Great teachers—like a stone thrown into a still pond—have a deep rippling effect that goes far beyond their lifetimes.
The Rev. Horacio de la Costa, SJ, passed away at age 60 in 1977 and would have turned 100 on May 9, 2016.
The first Filipino to become a Jesuit provincial and a well-known historian, he has a secure place in Philippine history. But it was his role as a teacher and original thinker that propelled his former students and followers to mark his centenary with commemorative lectures, events, exhibits, and now, a book, “Reading Horacio de la Costa, SJ: Views from the 21st Century.”
Edited by the eminent scholar Dr. Soledad Reyes, and under the aegis of Ateneo de Manila School of Humanities, the book compiles 11 essays based on the lecture series held in De la Costa’s honor in 2016.
From one perspective, the world of De la Costa and his contemporaries may seem outdated. Raised during the American colonial period and a brilliant student of the foremost Jesuit institution at that time, De la Costa may appear to represent conservative mores.
But Jesuits are educated to be tough and, as recollected by Fr. Catalino Arevalo, SJ, this training enabled De la Costa, then a young scholastic imprisoned in Fort Santiago by the Japanese, to survive gun butts and execrable conditions.
It also gave him the spirit to stand his ground in the 1960s, when history was being rewritten toward a more Filipino and secular view.
In the process
In a 1975 essay, “The Filipino: Identikit,” he wrote that the Philippines is (still) in the process of becoming a nation. “We must steel ourselves against the shock of finding ourselves in our part of the world a nation of Malay stock, socially structured on a basically Indonesian pattern, obviously the recipient of a large infusion of Chinese blood and attitudes, yet with a cultural heritage in part Spanish, in part Anglo-Saxon; for this nation will be ourselves.”
The concept of hybridity has continued to trouble Filipinos, who labor under the false impression that it simply implies the blend of two different species, resulting in a “mongrel” culture. They may not accept the fact that hybridity has also resulted in a new species that is both stronger and more adapted to a different environment.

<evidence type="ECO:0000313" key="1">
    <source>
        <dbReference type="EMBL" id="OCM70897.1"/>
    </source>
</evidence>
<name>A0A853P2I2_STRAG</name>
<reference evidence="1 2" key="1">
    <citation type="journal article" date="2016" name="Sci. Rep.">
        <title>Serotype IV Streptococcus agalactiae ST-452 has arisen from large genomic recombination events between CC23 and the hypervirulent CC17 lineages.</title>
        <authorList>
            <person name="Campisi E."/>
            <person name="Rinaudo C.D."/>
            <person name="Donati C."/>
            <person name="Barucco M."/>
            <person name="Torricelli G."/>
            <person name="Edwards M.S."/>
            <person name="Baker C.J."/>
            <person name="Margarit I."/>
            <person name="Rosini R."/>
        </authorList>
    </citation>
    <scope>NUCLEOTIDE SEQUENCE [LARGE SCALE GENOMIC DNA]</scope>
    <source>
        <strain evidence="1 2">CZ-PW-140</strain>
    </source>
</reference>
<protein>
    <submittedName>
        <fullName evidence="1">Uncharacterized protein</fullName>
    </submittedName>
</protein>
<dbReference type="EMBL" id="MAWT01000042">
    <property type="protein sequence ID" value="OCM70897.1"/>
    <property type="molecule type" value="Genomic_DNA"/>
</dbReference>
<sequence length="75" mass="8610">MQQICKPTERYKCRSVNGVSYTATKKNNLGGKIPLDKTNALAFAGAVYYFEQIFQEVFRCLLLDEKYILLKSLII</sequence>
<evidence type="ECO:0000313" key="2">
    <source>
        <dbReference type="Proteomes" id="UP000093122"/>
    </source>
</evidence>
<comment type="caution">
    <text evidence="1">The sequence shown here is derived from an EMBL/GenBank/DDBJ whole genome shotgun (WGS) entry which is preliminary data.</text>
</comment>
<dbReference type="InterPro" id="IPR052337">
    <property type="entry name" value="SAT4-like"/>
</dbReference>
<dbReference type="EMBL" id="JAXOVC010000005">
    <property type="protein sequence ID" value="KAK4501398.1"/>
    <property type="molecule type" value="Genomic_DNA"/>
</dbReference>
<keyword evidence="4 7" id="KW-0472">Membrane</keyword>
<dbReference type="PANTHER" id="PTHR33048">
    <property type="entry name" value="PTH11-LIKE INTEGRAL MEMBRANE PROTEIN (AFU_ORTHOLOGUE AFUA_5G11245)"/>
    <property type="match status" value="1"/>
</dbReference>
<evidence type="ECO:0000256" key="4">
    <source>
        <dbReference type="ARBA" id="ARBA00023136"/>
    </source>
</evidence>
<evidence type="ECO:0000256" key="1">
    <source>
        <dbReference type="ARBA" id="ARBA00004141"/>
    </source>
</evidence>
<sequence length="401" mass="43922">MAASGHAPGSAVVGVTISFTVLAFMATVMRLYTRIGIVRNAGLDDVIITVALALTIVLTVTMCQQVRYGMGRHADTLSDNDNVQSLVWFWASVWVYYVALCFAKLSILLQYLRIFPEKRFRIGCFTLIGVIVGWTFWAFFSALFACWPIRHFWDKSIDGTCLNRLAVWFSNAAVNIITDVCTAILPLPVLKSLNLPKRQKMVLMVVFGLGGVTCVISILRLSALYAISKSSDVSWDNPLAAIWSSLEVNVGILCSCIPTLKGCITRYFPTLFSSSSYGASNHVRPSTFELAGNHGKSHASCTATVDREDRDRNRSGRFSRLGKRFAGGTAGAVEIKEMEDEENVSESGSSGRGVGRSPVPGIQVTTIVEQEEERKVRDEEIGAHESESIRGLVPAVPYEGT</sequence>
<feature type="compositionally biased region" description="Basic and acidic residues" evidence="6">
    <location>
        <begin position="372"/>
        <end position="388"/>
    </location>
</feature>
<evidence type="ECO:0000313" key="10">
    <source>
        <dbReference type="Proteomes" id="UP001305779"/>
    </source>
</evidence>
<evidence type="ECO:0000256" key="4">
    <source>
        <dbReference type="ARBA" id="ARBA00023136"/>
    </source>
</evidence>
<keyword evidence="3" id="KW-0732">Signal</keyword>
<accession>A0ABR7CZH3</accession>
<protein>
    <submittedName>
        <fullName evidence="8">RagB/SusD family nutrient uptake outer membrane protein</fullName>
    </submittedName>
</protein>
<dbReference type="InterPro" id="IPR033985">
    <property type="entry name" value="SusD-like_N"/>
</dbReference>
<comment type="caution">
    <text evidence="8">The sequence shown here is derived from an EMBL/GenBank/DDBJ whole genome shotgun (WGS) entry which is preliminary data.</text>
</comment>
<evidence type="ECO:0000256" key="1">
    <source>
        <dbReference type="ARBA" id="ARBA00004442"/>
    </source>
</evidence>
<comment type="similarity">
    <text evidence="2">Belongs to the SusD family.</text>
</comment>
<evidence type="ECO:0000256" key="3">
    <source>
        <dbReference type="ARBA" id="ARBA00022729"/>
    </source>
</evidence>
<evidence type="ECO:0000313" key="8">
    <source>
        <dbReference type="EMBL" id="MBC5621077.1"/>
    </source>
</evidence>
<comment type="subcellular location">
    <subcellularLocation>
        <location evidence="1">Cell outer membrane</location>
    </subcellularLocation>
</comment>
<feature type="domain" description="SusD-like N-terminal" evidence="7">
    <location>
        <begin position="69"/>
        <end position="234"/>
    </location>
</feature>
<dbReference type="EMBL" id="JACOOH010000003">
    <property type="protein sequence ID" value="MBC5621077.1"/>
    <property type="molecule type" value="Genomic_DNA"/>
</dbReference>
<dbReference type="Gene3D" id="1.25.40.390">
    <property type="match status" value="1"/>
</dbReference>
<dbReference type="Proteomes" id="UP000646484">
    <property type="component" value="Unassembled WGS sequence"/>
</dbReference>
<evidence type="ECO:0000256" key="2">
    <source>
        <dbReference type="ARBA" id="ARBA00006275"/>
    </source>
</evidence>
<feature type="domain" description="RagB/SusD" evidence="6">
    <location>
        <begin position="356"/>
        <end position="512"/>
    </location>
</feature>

Dr. Fernando N. Zialcita has suggested that we look to other cultures, such as that of Mexico, which has accepted its own mestizo makeup, as in the inscription at the Plaza de las Tres Culturas in Mexico City: “On 13 August 1521, heroically defended by Cuahtemoc, Tlatelolco fell into the hands of Hernan Cortes. It was neither a triumph nor a defeat; it was the painful birth of the mestizo people that is Mexico today.”
Zialcita has proposed updating the De la Costa statement to reflect our broadened views on Southeast Asian cultures: “We must steel ourselves against the shock of finding in our part of the world a nation whose matrix derives from both pre-Austronesian and Austronesian cultures, yet with cultural influences drawn from three continents: from Asia, largely the Chinese but also the Malay, the Arabic and others; from Europe, largely the Spanish but also others; from America, largely the Anglo-American and the Mexican but also others, for this nation will be ourselves.”
Inspired by De la Costa, Benito J. Legarda Jr. has likewise mentioned that we have to realize that “Filipino is not something in the historical past but that, to put it succinctly, Filipino is as Filipino does. We may not be identical with our distant ancestor, but we are still we, having assimilated the various elements introduced into our primitive society.”
Linked to the first point is the study of Philippine history, when it began, and our need to accept foreign elements that we have made part of our culture.